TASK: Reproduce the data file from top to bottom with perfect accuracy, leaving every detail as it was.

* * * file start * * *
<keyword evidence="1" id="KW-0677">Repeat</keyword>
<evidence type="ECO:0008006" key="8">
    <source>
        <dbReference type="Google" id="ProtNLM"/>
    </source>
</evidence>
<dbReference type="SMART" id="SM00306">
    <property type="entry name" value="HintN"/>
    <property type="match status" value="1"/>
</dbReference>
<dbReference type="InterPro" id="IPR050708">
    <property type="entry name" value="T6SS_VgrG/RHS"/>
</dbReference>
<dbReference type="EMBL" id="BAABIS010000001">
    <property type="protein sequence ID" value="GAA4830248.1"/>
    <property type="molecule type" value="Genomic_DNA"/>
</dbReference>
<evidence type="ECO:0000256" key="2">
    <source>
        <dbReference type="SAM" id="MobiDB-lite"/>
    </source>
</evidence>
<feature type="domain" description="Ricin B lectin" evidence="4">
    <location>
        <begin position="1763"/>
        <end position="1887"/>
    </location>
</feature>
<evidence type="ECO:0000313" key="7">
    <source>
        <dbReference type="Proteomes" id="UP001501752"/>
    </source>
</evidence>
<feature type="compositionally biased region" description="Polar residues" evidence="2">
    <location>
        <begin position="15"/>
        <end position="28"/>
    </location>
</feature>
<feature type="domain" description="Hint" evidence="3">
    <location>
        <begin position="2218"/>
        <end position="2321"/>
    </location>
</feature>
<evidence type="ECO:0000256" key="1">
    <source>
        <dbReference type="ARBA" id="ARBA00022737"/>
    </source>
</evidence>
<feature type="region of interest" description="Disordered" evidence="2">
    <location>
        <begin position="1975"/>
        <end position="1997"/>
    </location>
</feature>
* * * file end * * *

<keyword evidence="1" id="KW-0677">Repeat</keyword>
<evidence type="ECO:0008006" key="8">
    <source>
        <dbReference type="Google" id="ProtNLM"/>
    </source>
</evidence>
<dbReference type="SMART" id="SM00306">
    <property type="entry name" value="HintN"/>
    <property type="match status" value="1"/>
</dbReference>
<dbReference type="InterPro" id="IPR050708">
    <property type="entry name" value="T6SS_VgrG/RHS"/>
</dbReference>
<dbReference type="EMBL" id="BAABIS010000001">
    <property type="protein sequence ID" value="GAA4830248.1"/>
    <property type="molecule type" value="Genomic_DNA"/>
</dbReference>
<evidence type="ECO:0000256" key="2">
    <source>
        <dbReference type="SAM" id="MobiDB-lite"/>
    </source>
</evidence>
<feature type="domain" description="Ricin B lectin" evidence="4">
    <location>
        <begin position="1763"/>
        <end position="1887"/>
    </location>
</feature>
<evidence type="ECO:0000313" key="7">
    <source>
        <dbReference type="Proteomes" id="UP001501752"/>
    </source>
</evidence>
<feature type="compositionally biased region" description="Polar residues" evidence="2">
    <location>
        <begin position="15"/>
        <end position="28"/>
    </location>
</feature>
<feature type="domain" description="Hint" evidence="3">
    <location>
        <begin position="2218"/>
        <end position="2321"/>
    </location>
</feature>
<evidence type="ECO:0000256" key="1">
    <source>
        <dbReference type="ARBA" id="ARBA00022737"/>
    </source>
</evidence>
<feature type="region of interest" description="Disordered" evidence="2">
    <location>
        <begin position="1975"/>
        <end position="1997"/>
    </location>
</feature>